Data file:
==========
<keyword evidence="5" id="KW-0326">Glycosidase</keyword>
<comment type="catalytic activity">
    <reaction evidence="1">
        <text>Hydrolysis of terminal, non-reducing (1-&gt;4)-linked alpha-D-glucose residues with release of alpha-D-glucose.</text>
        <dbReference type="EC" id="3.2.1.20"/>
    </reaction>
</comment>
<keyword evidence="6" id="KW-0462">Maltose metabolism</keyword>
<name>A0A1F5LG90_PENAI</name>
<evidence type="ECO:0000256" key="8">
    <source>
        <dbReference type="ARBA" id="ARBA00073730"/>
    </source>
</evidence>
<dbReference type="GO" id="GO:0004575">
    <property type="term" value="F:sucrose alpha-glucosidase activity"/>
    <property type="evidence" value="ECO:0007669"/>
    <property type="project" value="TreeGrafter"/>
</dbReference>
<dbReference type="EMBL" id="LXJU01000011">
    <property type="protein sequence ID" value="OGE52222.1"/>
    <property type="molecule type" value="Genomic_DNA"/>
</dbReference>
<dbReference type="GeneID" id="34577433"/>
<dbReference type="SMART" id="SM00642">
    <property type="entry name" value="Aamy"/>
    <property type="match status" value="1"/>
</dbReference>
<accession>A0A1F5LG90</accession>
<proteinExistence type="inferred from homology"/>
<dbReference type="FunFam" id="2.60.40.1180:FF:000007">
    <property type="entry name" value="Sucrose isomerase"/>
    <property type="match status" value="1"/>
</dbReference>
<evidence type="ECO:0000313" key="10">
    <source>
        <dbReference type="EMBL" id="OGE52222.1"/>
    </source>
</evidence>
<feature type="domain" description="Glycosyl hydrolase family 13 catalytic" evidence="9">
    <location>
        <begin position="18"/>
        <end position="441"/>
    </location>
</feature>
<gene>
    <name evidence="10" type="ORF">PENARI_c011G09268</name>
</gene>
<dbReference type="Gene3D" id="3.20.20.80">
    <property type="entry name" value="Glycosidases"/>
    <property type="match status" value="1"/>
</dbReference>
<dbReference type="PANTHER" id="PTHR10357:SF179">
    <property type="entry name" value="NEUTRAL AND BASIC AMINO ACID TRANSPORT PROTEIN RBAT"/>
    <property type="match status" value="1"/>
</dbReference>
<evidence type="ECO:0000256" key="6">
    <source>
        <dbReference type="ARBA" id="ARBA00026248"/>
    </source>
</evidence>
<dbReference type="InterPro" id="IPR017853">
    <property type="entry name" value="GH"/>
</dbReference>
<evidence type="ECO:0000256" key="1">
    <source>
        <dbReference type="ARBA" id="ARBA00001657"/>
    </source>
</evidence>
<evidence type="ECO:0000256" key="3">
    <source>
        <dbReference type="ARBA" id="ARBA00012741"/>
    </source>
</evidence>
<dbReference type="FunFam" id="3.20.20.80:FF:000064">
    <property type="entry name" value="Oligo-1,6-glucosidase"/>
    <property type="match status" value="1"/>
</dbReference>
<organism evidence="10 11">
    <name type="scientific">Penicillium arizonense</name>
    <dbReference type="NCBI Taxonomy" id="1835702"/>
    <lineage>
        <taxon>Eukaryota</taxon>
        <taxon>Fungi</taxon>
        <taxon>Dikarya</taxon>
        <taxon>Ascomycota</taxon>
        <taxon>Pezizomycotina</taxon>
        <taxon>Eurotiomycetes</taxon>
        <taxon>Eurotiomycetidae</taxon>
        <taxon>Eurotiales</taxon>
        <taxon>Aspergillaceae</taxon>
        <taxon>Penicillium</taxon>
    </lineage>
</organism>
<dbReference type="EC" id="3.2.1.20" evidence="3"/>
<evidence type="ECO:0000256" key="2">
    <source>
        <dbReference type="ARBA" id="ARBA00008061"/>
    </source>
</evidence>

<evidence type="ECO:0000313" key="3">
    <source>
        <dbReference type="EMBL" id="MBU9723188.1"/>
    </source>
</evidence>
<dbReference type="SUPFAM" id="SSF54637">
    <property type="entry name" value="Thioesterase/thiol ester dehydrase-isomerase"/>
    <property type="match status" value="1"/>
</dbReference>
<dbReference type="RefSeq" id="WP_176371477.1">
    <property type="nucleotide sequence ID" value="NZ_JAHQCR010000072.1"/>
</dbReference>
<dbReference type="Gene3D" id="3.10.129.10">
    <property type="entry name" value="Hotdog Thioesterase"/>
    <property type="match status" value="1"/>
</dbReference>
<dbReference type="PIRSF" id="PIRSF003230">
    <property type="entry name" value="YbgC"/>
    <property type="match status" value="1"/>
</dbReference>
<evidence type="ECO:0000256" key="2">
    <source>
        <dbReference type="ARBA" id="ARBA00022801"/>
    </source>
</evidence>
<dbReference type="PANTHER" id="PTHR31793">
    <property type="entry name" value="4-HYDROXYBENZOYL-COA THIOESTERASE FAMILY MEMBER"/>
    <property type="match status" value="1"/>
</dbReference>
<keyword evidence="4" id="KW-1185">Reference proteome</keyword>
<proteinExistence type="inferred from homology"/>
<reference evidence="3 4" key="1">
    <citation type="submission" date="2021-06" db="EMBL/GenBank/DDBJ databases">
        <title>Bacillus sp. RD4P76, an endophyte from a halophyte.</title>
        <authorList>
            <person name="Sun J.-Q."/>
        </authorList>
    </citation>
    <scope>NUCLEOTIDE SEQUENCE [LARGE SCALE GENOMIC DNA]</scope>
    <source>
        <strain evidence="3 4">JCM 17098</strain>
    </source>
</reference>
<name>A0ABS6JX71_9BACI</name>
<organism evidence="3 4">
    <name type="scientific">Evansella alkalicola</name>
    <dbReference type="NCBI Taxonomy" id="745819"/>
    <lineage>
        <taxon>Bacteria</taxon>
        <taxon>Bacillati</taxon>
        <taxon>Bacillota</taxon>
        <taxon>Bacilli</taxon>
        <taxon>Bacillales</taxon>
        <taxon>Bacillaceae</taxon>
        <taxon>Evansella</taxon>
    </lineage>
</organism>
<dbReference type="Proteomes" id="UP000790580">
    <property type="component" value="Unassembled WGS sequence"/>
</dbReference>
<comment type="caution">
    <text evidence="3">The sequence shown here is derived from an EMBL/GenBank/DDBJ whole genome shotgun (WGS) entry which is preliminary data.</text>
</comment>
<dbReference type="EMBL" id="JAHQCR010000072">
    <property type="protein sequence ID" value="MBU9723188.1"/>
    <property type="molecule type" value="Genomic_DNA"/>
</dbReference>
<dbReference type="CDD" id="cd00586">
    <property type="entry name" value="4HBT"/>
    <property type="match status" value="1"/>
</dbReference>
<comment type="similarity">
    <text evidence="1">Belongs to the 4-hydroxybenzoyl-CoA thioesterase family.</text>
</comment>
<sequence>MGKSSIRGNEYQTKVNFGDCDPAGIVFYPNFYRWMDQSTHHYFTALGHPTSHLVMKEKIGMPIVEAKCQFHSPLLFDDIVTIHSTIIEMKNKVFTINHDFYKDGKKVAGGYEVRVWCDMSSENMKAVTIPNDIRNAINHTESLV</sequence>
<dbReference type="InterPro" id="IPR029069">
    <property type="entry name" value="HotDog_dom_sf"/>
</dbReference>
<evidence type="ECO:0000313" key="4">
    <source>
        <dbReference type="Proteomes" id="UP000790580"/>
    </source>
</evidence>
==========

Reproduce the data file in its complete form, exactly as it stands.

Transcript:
<keyword evidence="5" id="KW-0326">Glycosidase</keyword>
<comment type="catalytic activity">
    <reaction evidence="1">
        <text>Hydrolysis of terminal, non-reducing (1-&gt;4)-linked alpha-D-glucose residues with release of alpha-D-glucose.</text>
        <dbReference type="EC" id="3.2.1.20"/>
    </reaction>
</comment>
<keyword evidence="6" id="KW-0462">Maltose metabolism</keyword>
<name>A0A1F5LG90_PENAI</name>
<evidence type="ECO:0000256" key="8">
    <source>
        <dbReference type="ARBA" id="ARBA00073730"/>
    </source>
</evidence>
<dbReference type="GO" id="GO:0004575">
    <property type="term" value="F:sucrose alpha-glucosidase activity"/>
    <property type="evidence" value="ECO:0007669"/>
    <property type="project" value="TreeGrafter"/>
</dbReference>
<dbReference type="EMBL" id="LXJU01000011">
    <property type="protein sequence ID" value="OGE52222.1"/>
    <property type="molecule type" value="Genomic_DNA"/>
</dbReference>
<dbReference type="GeneID" id="34577433"/>
<dbReference type="SMART" id="SM00642">
    <property type="entry name" value="Aamy"/>
    <property type="match status" value="1"/>
</dbReference>
<accession>A0A1F5LG90</accession>
<proteinExistence type="inferred from homology"/>
<dbReference type="FunFam" id="2.60.40.1180:FF:000007">
    <property type="entry name" value="Sucrose isomerase"/>
    <property type="match status" value="1"/>
</dbReference>
<evidence type="ECO:0000313" key="10">
    <source>
        <dbReference type="EMBL" id="OGE52222.1"/>
    </source>
</evidence>
<feature type="domain" description="Glycosyl hydrolase family 13 catalytic" evidence="9">
    <location>
        <begin position="18"/>
        <end position="441"/>
    </location>
</feature>
<gene>
    <name evidence="10" type="ORF">PENARI_c011G09268</name>
</gene>
<dbReference type="Gene3D" id="3.20.20.80">
    <property type="entry name" value="Glycosidases"/>
    <property type="match status" value="1"/>
</dbReference>
<dbReference type="PANTHER" id="PTHR10357:SF179">
    <property type="entry name" value="NEUTRAL AND BASIC AMINO ACID TRANSPORT PROTEIN RBAT"/>
    <property type="match status" value="1"/>
</dbReference>
<evidence type="ECO:0000256" key="6">
    <source>
        <dbReference type="ARBA" id="ARBA00026248"/>
    </source>
</evidence>
<dbReference type="InterPro" id="IPR017853">
    <property type="entry name" value="GH"/>
</dbReference>
<evidence type="ECO:0000256" key="1">
    <source>
        <dbReference type="ARBA" id="ARBA00001657"/>
    </source>
</evidence>
<evidence type="ECO:0000256" key="3">
    <source>
        <dbReference type="ARBA" id="ARBA00012741"/>
    </source>
</evidence>
<dbReference type="FunFam" id="3.20.20.80:FF:000064">
    <property type="entry name" value="Oligo-1,6-glucosidase"/>
    <property type="match status" value="1"/>
</dbReference>
<organism evidence="10 11">
    <name type="scientific">Penicillium arizonense</name>
    <dbReference type="NCBI Taxonomy" id="1835702"/>
    <lineage>
        <taxon>Eukaryota</taxon>
        <taxon>Fungi</taxon>
        <taxon>Dikarya</taxon>
        <taxon>Ascomycota</taxon>
        <taxon>Pezizomycotina</taxon>
        <taxon>Eurotiomycetes</taxon>
        <taxon>Eurotiomycetidae</taxon>
        <taxon>Eurotiales</taxon>
        <taxon>Aspergillaceae</taxon>
        <taxon>Penicillium</taxon>
    </lineage>
</organism>
<dbReference type="EC" id="3.2.1.20" evidence="3"/>
<evidence type="ECO:0000256" key="2">
    <source>
        <dbReference type="ARBA" id="ARBA00008061"/>
    </source>
</evidence>

<evidence type="ECO:0000313" key="3">
    <source>
        <dbReference type="EMBL" id="MBU9723188.1"/>
    </source>
</evidence>
<dbReference type="SUPFAM" id="SSF54637">
    <property type="entry name" value="Thioesterase/thiol ester dehydrase-isomerase"/>
    <property type="match status" value="1"/>
</dbReference>
<dbReference type="RefSeq" id="WP_176371477.1">
    <property type="nucleotide sequence ID" value="NZ_JAHQCR010000072.1"/>
</dbReference>
<dbReference type="Gene3D" id="3.10.129.10">
    <property type="entry name" value="Hotdog Thioesterase"/>
    <property type="match status" value="1"/>
</dbReference>
<dbReference type="PIRSF" id="PIRSF003230">
    <property type="entry name" value="YbgC"/>
    <property type="match status" value="1"/>
</dbReference>
<evidence type="ECO:0000256" key="2">
    <source>
        <dbReference type="ARBA" id="ARBA00022801"/>
    </source>
</evidence>
<dbReference type="PANTHER" id="PTHR31793">
    <property type="entry name" value="4-HYDROXYBENZOYL-COA THIOESTERASE FAMILY MEMBER"/>
    <property type="match status" value="1"/>
</dbReference>
<keyword evidence="4" id="KW-1185">Reference proteome</keyword>
<proteinExistence type="inferred from homology"/>
<reference evidence="3 4" key="1">
    <citation type="submission" date="2021-06" db="EMBL/GenBank/DDBJ databases">
        <title>Bacillus sp. RD4P76, an endophyte from a halophyte.</title>
        <authorList>
            <person name="Sun J.-Q."/>
        </authorList>
    </citation>
    <scope>NUCLEOTIDE SEQUENCE [LARGE SCALE GENOMIC DNA]</scope>
    <source>
        <strain evidence="3 4">JCM 17098</strain>
    </source>
</reference>
<name>A0ABS6JX71_9BACI</name>
<organism evidence="3 4">
    <name type="scientific">Evansella alkalicola</name>
    <dbReference type="NCBI Taxonomy" id="745819"/>
    <lineage>
        <taxon>Bacteria</taxon>
        <taxon>Bacillati</taxon>
        <taxon>Bacillota</taxon>
        <taxon>Bacilli</taxon>
        <taxon>Bacillales</taxon>
        <taxon>Bacillaceae</taxon>
        <taxon>Evansella</taxon>
    </lineage>
</organism>
<dbReference type="Proteomes" id="UP000790580">
    <property type="component" value="Unassembled WGS sequence"/>
</dbReference>
<comment type="caution">
    <text evidence="3">The sequence shown here is derived from an EMBL/GenBank/DDBJ whole genome shotgun (WGS) entry which is preliminary data.</text>
</comment>
<dbReference type="EMBL" id="JAHQCR010000072">
    <property type="protein sequence ID" value="MBU9723188.1"/>
    <property type="molecule type" value="Genomic_DNA"/>
</dbReference>
<dbReference type="CDD" id="cd00586">
    <property type="entry name" value="4HBT"/>
    <property type="match status" value="1"/>
</dbReference>
<comment type="similarity">
    <text evidence="1">Belongs to the 4-hydroxybenzoyl-CoA thioesterase family.</text>
</comment>
<sequence>MGKSSIRGNEYQTKVNFGDCDPAGIVFYPNFYRWMDQSTHHYFTALGHPTSHLVMKEKIGMPIVEAKCQFHSPLLFDDIVTIHSTIIEMKNKVFTINHDFYKDGKKVAGGYEVRVWCDMSSENMKAVTIPNDIRNAINHTESLV</sequence>
<dbReference type="InterPro" id="IPR029069">
    <property type="entry name" value="HotDog_dom_sf"/>
</dbReference>
<evidence type="ECO:0000313" key="4">
    <source>
        <dbReference type="Proteomes" id="UP000790580"/>
    </source>
</evidence>